Parliament ‘love hotel’ meetings between LDP’s Nakagawa and Kado preceded street kiss

LDP lawmakers Yuko Nakagawa and Hirofumi Kado may have used a parliamentary room for illicit meetings

Shukan Shinicho March 12
Shukan Shinicho March 12

On February 23, Koya Nishikawa stepped down as Minister of Agriculture, Forestry and Fisheries due to revelations of improper fund raising.

Not everyone within the Ministry, however, was shedding tears for their fallen former leader. Later that night, tabloid Shukan Shincho photographed agriculture parliamentary vice minister Yuko Nakagawa kissing married Lower House member Hirofumi Kado on a street in Tokyo’s Roppongi entertainment area.

The photograph appeared in an issue of the magazine that hit newsstands last Thursday.

In following up the report, evening tabloid Nikkan Gendai (March 8) finds that the incident was not a mere moment of drunken affection by the ruling Liberal Democratic Party lawmakers, as both later claimed.

The paper has sought records from the Ministry about the usage of a particular room for parliament officials that may have served as a love nest for the pair.

“Rumors started circulating about Kado frequently arriving with Nakagawa at an unoccupied parliament room,” says a political official. “They’d seclude themselves in there for more than an hour, and nobody would leave during that time.”

Since Nakagawa, 56, assumed her position as parliamentary vice minister in September, she and Kado, 49, are believed to have used the parliament room for illicit meetings on more than 20 occasions.

“There have been rumblings among officials at the Ministry and bureaucrats that the room is a ‘substitute for a love hotel,'” continues the insider.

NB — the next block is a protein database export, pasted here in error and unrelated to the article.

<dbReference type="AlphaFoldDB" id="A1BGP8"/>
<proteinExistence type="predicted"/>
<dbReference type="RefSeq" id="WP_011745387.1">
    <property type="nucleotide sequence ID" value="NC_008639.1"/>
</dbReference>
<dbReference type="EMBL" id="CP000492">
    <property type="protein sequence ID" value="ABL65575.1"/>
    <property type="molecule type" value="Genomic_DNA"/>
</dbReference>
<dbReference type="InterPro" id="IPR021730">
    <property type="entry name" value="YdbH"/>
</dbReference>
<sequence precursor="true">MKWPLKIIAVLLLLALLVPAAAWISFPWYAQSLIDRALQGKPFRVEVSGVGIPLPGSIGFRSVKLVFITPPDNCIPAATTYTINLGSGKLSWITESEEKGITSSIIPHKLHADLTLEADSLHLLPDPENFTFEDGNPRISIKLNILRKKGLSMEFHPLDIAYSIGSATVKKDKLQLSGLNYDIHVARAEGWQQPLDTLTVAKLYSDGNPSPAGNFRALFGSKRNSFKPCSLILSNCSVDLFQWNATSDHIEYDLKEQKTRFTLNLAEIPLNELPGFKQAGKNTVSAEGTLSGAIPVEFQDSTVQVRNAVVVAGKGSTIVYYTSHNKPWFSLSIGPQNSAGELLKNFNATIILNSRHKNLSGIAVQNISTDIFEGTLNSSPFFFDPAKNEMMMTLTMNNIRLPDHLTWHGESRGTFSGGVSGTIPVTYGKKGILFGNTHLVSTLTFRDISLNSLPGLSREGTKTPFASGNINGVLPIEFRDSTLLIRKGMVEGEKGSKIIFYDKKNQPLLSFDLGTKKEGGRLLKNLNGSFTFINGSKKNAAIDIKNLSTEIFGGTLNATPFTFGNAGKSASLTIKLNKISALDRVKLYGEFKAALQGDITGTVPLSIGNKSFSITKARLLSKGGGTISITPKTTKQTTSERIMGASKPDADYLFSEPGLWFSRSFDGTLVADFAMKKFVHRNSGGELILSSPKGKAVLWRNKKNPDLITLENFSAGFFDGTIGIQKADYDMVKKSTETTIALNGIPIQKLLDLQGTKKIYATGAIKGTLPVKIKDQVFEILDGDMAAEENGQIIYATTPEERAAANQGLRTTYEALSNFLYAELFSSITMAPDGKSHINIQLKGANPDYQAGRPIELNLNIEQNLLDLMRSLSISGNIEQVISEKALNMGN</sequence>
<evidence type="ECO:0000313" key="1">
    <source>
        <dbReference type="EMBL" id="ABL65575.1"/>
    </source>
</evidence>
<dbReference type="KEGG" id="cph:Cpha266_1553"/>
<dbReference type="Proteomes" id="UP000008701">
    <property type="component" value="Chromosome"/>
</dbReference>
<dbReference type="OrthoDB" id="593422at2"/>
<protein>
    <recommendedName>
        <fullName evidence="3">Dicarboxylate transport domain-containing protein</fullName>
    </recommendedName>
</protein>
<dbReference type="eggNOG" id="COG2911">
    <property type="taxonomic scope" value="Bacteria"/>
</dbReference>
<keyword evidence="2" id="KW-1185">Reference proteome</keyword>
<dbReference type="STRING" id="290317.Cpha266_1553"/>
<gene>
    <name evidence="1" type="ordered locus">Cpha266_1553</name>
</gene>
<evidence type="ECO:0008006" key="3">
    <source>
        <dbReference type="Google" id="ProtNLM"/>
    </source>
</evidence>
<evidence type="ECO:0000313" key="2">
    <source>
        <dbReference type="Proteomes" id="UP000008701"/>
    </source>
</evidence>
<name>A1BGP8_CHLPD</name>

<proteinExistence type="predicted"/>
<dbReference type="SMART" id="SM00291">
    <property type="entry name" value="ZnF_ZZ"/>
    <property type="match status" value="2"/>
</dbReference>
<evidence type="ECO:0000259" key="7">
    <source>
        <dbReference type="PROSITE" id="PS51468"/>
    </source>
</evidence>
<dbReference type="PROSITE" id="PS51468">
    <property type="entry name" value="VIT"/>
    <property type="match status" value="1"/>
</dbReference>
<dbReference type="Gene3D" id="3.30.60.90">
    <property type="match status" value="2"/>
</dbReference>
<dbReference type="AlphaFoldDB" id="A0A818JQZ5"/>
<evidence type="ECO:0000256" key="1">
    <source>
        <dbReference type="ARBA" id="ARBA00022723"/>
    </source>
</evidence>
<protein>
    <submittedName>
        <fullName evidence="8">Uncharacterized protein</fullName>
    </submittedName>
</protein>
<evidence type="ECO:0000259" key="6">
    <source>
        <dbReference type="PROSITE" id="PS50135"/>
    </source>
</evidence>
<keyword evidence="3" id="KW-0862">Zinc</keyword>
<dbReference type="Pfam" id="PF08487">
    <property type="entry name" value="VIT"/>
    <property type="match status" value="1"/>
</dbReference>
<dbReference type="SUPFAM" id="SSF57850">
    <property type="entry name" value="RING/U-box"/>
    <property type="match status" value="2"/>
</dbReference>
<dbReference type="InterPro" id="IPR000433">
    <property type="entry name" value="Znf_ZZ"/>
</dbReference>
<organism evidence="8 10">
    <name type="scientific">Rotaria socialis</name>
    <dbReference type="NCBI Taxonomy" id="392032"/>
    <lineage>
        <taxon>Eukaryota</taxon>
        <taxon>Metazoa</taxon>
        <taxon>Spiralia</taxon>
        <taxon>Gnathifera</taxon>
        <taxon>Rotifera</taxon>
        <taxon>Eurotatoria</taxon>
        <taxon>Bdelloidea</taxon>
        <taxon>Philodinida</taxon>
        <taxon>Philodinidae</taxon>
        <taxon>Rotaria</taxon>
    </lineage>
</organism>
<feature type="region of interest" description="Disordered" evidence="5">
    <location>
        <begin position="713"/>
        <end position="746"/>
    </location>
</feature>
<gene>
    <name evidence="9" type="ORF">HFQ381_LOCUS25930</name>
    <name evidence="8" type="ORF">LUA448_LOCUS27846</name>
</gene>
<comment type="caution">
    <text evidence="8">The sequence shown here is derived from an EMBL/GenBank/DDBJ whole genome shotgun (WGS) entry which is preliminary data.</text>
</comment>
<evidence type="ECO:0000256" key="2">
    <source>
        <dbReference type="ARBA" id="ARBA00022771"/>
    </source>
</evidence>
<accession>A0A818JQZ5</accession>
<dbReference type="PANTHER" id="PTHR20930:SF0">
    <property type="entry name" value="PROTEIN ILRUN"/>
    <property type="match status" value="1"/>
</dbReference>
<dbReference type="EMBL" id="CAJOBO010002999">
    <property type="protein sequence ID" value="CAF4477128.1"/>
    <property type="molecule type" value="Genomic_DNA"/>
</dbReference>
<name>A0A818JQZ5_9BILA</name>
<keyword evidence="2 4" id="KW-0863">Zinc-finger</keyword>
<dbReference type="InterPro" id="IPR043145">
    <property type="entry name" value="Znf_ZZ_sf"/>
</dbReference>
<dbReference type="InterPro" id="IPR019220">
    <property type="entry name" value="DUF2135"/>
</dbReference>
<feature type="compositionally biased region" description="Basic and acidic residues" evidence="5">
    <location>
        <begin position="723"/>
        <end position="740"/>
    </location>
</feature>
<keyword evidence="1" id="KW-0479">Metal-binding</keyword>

Yuko Nakagawa
Yuko Nakagawa

When the paper asked the Ministry to reveal how many times the lawmaker had used the room, a number was unavailable. Kado’s office offered a similar response to the same inquiry. “As to an exact number of times, that is not known,” said a representative.

On Thursday, Nakagawa offered an apology for the problems she has caused following the release of the magazine. In a statement, she said that even though the incident occurred after a drinking party it was as a “careless” act. She also entered a hospital for a two-week stay for an undisclosed illness on that same day.

Kado, who has a wife and three children, said, “I deeply apologize for the careless act that was brought on due to drinking and that could lend itself to misinterpretation,” according to the Asahi Shimbun (March 6).

Nikkan Gendai, however, feels it has a proper interpretation of the matter. (A.T.)

Source: “Seimu-kan-shitsu de 20-kai cho ‘mikkai’ ka-ji chu furin no Nakagawa-shi ni shin giwaku,” Nikkan Gendai (March 8)

Note: Brief extracts from Japanese vernacular media in the public domain that appear here were translated and summarized under the principle of “fair use.” Every effort has been made to ensure accuracy of the translations. However, we are not responsible for the veracity of their contents. The activities of individuals described herein should not be construed as “typical” behavior of Japanese people nor reflect the intention to portray the country in a negative manner. Our sole aim is to provide examples of various types of reading matter enjoyed by Japanese.

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